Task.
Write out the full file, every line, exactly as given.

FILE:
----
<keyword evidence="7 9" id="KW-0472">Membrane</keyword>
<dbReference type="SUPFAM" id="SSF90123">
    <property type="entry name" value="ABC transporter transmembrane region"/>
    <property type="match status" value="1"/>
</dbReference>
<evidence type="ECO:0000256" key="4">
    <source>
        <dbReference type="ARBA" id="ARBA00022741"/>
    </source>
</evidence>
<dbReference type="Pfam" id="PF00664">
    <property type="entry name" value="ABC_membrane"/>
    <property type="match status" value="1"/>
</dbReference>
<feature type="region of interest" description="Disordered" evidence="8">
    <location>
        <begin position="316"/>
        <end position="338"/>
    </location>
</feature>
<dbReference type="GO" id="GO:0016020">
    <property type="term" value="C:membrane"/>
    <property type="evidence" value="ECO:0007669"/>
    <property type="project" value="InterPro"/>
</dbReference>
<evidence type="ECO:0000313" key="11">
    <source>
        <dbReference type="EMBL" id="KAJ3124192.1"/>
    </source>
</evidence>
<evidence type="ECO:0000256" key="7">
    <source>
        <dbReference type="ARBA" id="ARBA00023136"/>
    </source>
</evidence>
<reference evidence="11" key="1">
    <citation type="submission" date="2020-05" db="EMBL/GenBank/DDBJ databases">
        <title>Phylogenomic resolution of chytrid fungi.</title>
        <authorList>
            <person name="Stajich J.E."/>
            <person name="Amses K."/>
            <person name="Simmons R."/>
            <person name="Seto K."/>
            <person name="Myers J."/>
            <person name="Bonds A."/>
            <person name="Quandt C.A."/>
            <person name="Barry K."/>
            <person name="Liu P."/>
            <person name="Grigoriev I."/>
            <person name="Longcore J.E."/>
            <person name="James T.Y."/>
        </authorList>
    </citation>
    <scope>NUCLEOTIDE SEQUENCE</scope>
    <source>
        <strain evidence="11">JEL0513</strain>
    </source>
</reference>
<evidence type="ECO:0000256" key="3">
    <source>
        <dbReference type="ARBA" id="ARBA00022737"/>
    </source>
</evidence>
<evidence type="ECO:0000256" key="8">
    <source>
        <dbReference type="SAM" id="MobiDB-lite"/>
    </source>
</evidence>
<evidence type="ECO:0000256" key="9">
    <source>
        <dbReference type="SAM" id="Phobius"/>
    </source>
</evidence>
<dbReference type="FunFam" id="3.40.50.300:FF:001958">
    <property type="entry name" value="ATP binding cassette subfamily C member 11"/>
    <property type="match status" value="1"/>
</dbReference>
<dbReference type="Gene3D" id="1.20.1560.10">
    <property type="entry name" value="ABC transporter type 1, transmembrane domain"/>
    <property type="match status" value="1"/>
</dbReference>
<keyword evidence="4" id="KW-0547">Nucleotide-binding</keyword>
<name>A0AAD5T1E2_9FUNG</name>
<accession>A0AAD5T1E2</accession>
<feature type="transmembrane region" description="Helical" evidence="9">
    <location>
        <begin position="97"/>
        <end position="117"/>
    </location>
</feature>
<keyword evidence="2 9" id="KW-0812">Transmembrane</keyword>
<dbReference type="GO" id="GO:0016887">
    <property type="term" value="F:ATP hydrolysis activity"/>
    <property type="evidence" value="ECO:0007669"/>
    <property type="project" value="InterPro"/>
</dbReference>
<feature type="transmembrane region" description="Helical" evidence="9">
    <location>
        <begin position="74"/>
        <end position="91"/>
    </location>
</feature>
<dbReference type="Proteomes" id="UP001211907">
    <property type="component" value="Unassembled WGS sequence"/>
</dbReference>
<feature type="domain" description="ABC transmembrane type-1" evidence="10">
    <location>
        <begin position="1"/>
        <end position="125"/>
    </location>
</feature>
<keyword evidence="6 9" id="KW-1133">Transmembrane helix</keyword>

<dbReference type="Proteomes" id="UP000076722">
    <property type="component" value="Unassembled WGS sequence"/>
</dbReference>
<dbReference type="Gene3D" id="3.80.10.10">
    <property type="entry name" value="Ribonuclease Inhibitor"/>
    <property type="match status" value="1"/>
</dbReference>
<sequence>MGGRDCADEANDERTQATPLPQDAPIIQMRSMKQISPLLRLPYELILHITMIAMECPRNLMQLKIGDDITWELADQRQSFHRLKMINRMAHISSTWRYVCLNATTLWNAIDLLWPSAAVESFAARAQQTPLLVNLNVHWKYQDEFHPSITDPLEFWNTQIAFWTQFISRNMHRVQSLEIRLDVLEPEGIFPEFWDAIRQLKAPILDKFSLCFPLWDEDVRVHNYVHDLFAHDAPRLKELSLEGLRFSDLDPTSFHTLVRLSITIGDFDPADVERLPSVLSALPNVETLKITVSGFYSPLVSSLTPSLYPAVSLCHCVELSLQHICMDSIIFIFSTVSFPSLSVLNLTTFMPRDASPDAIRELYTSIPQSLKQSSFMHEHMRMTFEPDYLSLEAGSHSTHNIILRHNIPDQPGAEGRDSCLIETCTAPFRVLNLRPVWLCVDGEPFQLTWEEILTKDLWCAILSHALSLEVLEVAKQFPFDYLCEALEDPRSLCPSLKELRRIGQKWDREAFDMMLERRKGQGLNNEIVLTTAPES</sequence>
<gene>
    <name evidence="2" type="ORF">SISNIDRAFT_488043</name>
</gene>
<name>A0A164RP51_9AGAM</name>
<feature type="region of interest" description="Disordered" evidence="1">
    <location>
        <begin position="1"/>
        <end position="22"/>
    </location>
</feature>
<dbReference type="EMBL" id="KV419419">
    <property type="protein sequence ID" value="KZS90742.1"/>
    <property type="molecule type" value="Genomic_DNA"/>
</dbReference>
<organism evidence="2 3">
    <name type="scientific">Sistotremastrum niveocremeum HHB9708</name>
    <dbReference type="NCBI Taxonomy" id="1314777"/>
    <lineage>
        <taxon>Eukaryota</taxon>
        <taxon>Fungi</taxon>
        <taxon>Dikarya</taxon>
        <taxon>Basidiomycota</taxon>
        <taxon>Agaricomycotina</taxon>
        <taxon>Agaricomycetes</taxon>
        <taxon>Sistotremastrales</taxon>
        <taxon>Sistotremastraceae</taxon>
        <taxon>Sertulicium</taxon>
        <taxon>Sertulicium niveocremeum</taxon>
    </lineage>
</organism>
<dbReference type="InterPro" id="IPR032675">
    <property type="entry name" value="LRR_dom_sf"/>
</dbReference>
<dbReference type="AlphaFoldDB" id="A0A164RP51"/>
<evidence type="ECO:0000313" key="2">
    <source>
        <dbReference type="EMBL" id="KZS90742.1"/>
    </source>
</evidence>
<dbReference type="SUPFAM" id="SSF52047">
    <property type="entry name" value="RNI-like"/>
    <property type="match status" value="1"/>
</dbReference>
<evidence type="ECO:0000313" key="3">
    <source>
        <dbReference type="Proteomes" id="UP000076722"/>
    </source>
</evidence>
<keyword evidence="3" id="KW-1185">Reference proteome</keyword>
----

<keyword evidence="7 9" id="KW-0472">Membrane</keyword>
<dbReference type="SUPFAM" id="SSF90123">
    <property type="entry name" value="ABC transporter transmembrane region"/>
    <property type="match status" value="1"/>
</dbReference>
<evidence type="ECO:0000256" key="4">
    <source>
        <dbReference type="ARBA" id="ARBA00022741"/>
    </source>
</evidence>
<dbReference type="Pfam" id="PF00664">
    <property type="entry name" value="ABC_membrane"/>
    <property type="match status" value="1"/>
</dbReference>
<feature type="region of interest" description="Disordered" evidence="8">
    <location>
        <begin position="316"/>
        <end position="338"/>
    </location>
</feature>
<dbReference type="GO" id="GO:0016020">
    <property type="term" value="C:membrane"/>
    <property type="evidence" value="ECO:0007669"/>
    <property type="project" value="InterPro"/>
</dbReference>
<evidence type="ECO:0000313" key="11">
    <source>
        <dbReference type="EMBL" id="KAJ3124192.1"/>
    </source>
</evidence>
<evidence type="ECO:0000256" key="7">
    <source>
        <dbReference type="ARBA" id="ARBA00023136"/>
    </source>
</evidence>
<reference evidence="11" key="1">
    <citation type="submission" date="2020-05" db="EMBL/GenBank/DDBJ databases">
        <title>Phylogenomic resolution of chytrid fungi.</title>
        <authorList>
            <person name="Stajich J.E."/>
            <person name="Amses K."/>
            <person name="Simmons R."/>
            <person name="Seto K."/>
            <person name="Myers J."/>
            <person name="Bonds A."/>
            <person name="Quandt C.A."/>
            <person name="Barry K."/>
            <person name="Liu P."/>
            <person name="Grigoriev I."/>
            <person name="Longcore J.E."/>
            <person name="James T.Y."/>
        </authorList>
    </citation>
    <scope>NUCLEOTIDE SEQUENCE</scope>
    <source>
        <strain evidence="11">JEL0513</strain>
    </source>
</reference>
<evidence type="ECO:0000256" key="3">
    <source>
        <dbReference type="ARBA" id="ARBA00022737"/>
    </source>
</evidence>
<evidence type="ECO:0000256" key="8">
    <source>
        <dbReference type="SAM" id="MobiDB-lite"/>
    </source>
</evidence>
<evidence type="ECO:0000256" key="9">
    <source>
        <dbReference type="SAM" id="Phobius"/>
    </source>
</evidence>
<dbReference type="FunFam" id="3.40.50.300:FF:001958">
    <property type="entry name" value="ATP binding cassette subfamily C member 11"/>
    <property type="match status" value="1"/>
</dbReference>
<dbReference type="Gene3D" id="1.20.1560.10">
    <property type="entry name" value="ABC transporter type 1, transmembrane domain"/>
    <property type="match status" value="1"/>
</dbReference>
<keyword evidence="4" id="KW-0547">Nucleotide-binding</keyword>
<name>A0AAD5T1E2_9FUNG</name>
<accession>A0AAD5T1E2</accession>
<feature type="transmembrane region" description="Helical" evidence="9">
    <location>
        <begin position="97"/>
        <end position="117"/>
    </location>
</feature>
<keyword evidence="2 9" id="KW-0812">Transmembrane</keyword>
<dbReference type="GO" id="GO:0016887">
    <property type="term" value="F:ATP hydrolysis activity"/>
    <property type="evidence" value="ECO:0007669"/>
    <property type="project" value="InterPro"/>
</dbReference>
<feature type="transmembrane region" description="Helical" evidence="9">
    <location>
        <begin position="74"/>
        <end position="91"/>
    </location>
</feature>
<dbReference type="Proteomes" id="UP001211907">
    <property type="component" value="Unassembled WGS sequence"/>
</dbReference>
<feature type="domain" description="ABC transmembrane type-1" evidence="10">
    <location>
        <begin position="1"/>
        <end position="125"/>
    </location>
</feature>
<keyword evidence="6 9" id="KW-1133">Transmembrane helix</keyword>

<dbReference type="Proteomes" id="UP000076722">
    <property type="component" value="Unassembled WGS sequence"/>
</dbReference>
<dbReference type="Gene3D" id="3.80.10.10">
    <property type="entry name" value="Ribonuclease Inhibitor"/>
    <property type="match status" value="1"/>
</dbReference>
<sequence>MGGRDCADEANDERTQATPLPQDAPIIQMRSMKQISPLLRLPYELILHITMIAMECPRNLMQLKIGDDITWELADQRQSFHRLKMINRMAHISSTWRYVCLNATTLWNAIDLLWPSAAVESFAARAQQTPLLVNLNVHWKYQDEFHPSITDPLEFWNTQIAFWTQFISRNMHRVQSLEIRLDVLEPEGIFPEFWDAIRQLKAPILDKFSLCFPLWDEDVRVHNYVHDLFAHDAPRLKELSLEGLRFSDLDPTSFHTLVRLSITIGDFDPADVERLPSVLSALPNVETLKITVSGFYSPLVSSLTPSLYPAVSLCHCVELSLQHICMDSIIFIFSTVSFPSLSVLNLTTFMPRDASPDAIRELYTSIPQSLKQSSFMHEHMRMTFEPDYLSLEAGSHSTHNIILRHNIPDQPGAEGRDSCLIETCTAPFRVLNLRPVWLCVDGEPFQLTWEEILTKDLWCAILSHALSLEVLEVAKQFPFDYLCEALEDPRSLCPSLKELRRIGQKWDREAFDMMLERRKGQGLNNEIVLTTAPES</sequence>
<gene>
    <name evidence="2" type="ORF">SISNIDRAFT_488043</name>
</gene>
<name>A0A164RP51_9AGAM</name>
<feature type="region of interest" description="Disordered" evidence="1">
    <location>
        <begin position="1"/>
        <end position="22"/>
    </location>
</feature>
<dbReference type="EMBL" id="KV419419">
    <property type="protein sequence ID" value="KZS90742.1"/>
    <property type="molecule type" value="Genomic_DNA"/>
</dbReference>
<organism evidence="2 3">
    <name type="scientific">Sistotremastrum niveocremeum HHB9708</name>
    <dbReference type="NCBI Taxonomy" id="1314777"/>
    <lineage>
        <taxon>Eukaryota</taxon>
        <taxon>Fungi</taxon>
        <taxon>Dikarya</taxon>
        <taxon>Basidiomycota</taxon>
        <taxon>Agaricomycotina</taxon>
        <taxon>Agaricomycetes</taxon>
        <taxon>Sistotremastrales</taxon>
        <taxon>Sistotremastraceae</taxon>
        <taxon>Sertulicium</taxon>
        <taxon>Sertulicium niveocremeum</taxon>
    </lineage>
</organism>
<dbReference type="InterPro" id="IPR032675">
    <property type="entry name" value="LRR_dom_sf"/>
</dbReference>
<dbReference type="AlphaFoldDB" id="A0A164RP51"/>
<evidence type="ECO:0000313" key="2">
    <source>
        <dbReference type="EMBL" id="KZS90742.1"/>
    </source>
</evidence>
<dbReference type="SUPFAM" id="SSF52047">
    <property type="entry name" value="RNI-like"/>
    <property type="match status" value="1"/>
</dbReference>
<evidence type="ECO:0000313" key="3">
    <source>
        <dbReference type="Proteomes" id="UP000076722"/>
    </source>
</evidence>
<keyword evidence="3" id="KW-1185">Reference proteome</keyword>